The pcDNA3.1-MALAT1 and siRNAs interfering with MALAT1 (i.e. siMALAT1-1: 5′-GCCGAAATAAATGAGAGATGA-3′; siMALAT1-2: 5′-GGCAGCTGTTAACAGATAAGT-3′; siMALAT1-3: 5′-GCTGTGGAGTTCTTAAATATC-3′; siMALAT1-4: 5′-GGGCTTCAGTGATGGGATAGT-3′) were designed and synthesized by Genechem (China). In addition, miR-155 inhibitor (5′-ACCCCUAUCACGAUUAGCAUUAA-3′), miR-155 mimic (sense: 5′-UUAAUGCUAAUUGUGAUAGGGGU-3′, antisense: 5′-CCCUAUCACAAUUAGCAUUAAUU-3′). and miR-NC (5′-UCUACUCUUUCUAGGAGGUUGUGG-3′) were provided by GenePharma (China), and siRNAs of CTLA-4 (si-CTLA4-1, sense: 5′-CCCAAAUUACGUGUACUAC-3′, antisense: 5′-GUAGUACACGUAAUUUGGG-3′; si-CTLA4-2, sense: 5′-CGGAACCCAGAUUUAUGUA-3′, antisense: 5′-UACAUAAAUCUGGGUUCCG-3′; si-CTLA4-3, sense: 5′-GGUGGAGCUCAUGUACCCA-3′, antisense: 5′-UGGGUACAUCAGCUCCACC-3′) and pcDNA3.1-CTLA4 were also prepared in advance. The pcDNA3.1-MALAT1, si-MALAT1, miR-155 mimic, miR-155 inhibitor, miR-NC, si-CTLA4 and pcDNA3.1-CTLA4 were then, respectively, transfected into CD4+ T cells, following the guidance of Lipfectamine™ 2000 kit (Invitrogen, U.S.A.). The abovementioned experiments were duplicated for more than or equal to three times.

Dual-luciferase reporter gene assay

The MALAT1 and CTLA-4 fragments that contained target sites of miR-155 were amplified through conduction of PCR. The products were then cloned into pRL-TK/Rluc plasmids (Promega, U.S.A.) to establish pRL-TK/Rluc-MALAT1 wild-type (Wt) and pRL-TK/Rluc-CTLA-4 Wt. The pRL-TK/Rluc-MALAT1 mutant type (Mut) and pRL-TK/Rluc-CTLA-4 Mut were produced analogously, except that MALAT1 and CTLA-4 fragments were mutated in their miR-155-binding sites. Subsequently, pRL-TK/Rluc-MALAT1 Wt, pRL-TK/Rluc-CTLA-4 Wt, pRL-TK/Rluc-MALAT1 Mut and pRL-TK/Rluc-CTLA-4 Mut were, respectively, co-transfected with miR-155 mimic or miR-NC into CD4+ T cells, according to the instructions of Lipofectamine ™ 2000 kit (Invitrogen, U.S.A.). Approximately 48 h later, the luciferase activity was detected on the dual-luciferase® reporter assay system (Promega, U.S.A.). All these experiments were repeated for more than or equal to three times.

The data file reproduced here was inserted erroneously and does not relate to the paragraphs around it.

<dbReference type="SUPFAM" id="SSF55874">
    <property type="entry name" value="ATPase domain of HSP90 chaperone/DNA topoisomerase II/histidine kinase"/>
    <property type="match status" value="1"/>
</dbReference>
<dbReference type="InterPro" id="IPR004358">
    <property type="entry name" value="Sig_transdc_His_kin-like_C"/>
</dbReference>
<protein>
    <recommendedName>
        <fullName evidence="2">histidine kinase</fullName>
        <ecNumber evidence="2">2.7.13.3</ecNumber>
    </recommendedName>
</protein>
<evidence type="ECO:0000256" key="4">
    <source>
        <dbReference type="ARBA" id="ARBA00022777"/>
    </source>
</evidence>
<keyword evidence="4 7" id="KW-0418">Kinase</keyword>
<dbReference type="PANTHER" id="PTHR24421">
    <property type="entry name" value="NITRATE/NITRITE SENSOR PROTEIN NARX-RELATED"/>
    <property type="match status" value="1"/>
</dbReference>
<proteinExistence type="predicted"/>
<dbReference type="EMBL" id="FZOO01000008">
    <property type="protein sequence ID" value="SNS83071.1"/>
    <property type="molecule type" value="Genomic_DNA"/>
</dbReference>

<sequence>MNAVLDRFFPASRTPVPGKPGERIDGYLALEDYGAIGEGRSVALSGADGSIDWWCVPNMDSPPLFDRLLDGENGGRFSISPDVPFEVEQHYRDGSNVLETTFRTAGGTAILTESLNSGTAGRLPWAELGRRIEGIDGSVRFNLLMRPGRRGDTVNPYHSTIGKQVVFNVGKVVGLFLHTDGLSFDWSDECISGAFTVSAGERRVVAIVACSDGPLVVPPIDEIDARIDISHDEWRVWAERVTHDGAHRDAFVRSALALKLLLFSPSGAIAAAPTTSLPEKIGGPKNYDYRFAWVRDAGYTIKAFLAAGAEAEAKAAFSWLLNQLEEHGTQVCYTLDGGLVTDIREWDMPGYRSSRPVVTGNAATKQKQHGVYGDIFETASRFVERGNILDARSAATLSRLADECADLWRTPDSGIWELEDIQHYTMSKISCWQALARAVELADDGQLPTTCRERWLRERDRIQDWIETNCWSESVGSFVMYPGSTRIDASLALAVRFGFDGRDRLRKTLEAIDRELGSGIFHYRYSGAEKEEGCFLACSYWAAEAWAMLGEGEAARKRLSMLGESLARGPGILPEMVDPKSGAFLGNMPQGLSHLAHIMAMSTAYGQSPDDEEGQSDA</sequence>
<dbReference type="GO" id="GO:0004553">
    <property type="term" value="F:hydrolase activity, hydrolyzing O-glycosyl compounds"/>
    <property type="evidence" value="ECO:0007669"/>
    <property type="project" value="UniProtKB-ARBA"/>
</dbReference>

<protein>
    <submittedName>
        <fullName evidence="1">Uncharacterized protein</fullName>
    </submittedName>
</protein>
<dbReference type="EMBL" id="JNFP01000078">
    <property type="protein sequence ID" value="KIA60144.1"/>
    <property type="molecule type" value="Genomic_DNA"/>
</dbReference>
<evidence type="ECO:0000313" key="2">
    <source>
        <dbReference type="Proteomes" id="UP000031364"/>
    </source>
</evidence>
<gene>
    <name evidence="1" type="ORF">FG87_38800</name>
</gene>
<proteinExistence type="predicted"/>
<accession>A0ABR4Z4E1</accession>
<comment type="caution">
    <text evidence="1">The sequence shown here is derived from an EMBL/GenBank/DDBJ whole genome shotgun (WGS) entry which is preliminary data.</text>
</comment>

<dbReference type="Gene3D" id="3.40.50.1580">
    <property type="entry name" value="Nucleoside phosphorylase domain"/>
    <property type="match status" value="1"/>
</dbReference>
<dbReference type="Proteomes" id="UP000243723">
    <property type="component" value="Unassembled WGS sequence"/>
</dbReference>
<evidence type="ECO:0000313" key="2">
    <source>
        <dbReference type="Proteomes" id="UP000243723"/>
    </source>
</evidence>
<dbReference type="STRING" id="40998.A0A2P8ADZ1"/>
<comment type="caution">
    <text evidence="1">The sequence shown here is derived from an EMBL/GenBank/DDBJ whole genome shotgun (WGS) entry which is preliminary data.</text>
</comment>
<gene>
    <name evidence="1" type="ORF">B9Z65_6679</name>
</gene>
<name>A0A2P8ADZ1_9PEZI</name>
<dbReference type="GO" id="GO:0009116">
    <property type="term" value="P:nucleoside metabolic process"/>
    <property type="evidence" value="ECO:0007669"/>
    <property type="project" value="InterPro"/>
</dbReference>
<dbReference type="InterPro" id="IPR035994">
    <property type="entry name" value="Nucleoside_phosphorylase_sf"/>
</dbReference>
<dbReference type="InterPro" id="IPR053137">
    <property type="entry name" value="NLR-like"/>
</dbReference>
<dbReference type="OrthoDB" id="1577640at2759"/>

Statistical analyses

All the statistical analyses were implemented with usage of SPSS software v17.0 and GraphPad Prism v5. The measurement data, which were manifested as mean ± standard deviation (SD), were compared based on Student’s t test or analysis of variance (ANOVA). The categorical data in the form of n or percentage (%) were analyzed by adopting chi-square test. It was regarded as statistically significant in case that P-value was less than 0.05.

Results

Association of MALAT1/miR-155 expression with clinical traits of asthma patients

The asthma patients and healthy controls were well matched in their mean age, sex ratio, body mass index (BMI) and smoking history (P>0.05) and, as expected, a higher proportion of asthma history was observed among asthma patients when compared with healthy controls (χ2 = 10.72, P=0.001) (Table 2). Moreover, production of fractional exhaled nitric oxide (FeNO) was greater in asthma subjects as compared with healthy people (P<0.05). The healthy population had a higher forced expiratory failure volume in 1 s (FEV1), FEV1/forced vital capacity (FVC) and FEV1% of predicted when compared with asthma patients (P<0.05). In addition, differential expressions of MALAT and miR-155 were also observed between asthma patients and healthy controls (P<0.05) (Figure 1A). With median MALAT1 expression as the dividing line, the recruited asthma patients were grouped into those with highly expressed MALAT1 and those carrying lowly expressed MALAT1. In the same manner, the highly expressed (>median) miR-155 group and lowly expressed (≤median) miR-155 group were also drawn from the identical asthma group (Table 3). It was interesting to observe that the asthma patients who carried lowly expressed MALAT1 and highly expressed miR-155 were more prone to reveal higher FEV1 (>1.95 l), FEV1/FVC (>71.55%), predicted FEV1% (>78.91%) and FeNO (≤51.27 μg/l) than highly expressed MALAT1 group and lowly expressed miR-155 group (P<0.05).

Table 2
Comparison of clinical features between asthmatic patients and healthy controls
Clinical features Asthmatic patients Healthy controls t/χ2 P-value 
Age (years) 49.68 ± 13.31 50.85 ± 15.64 1.38 0.168 
Gender     
  Female 449 234   
  Male 323 207 2.97 0.085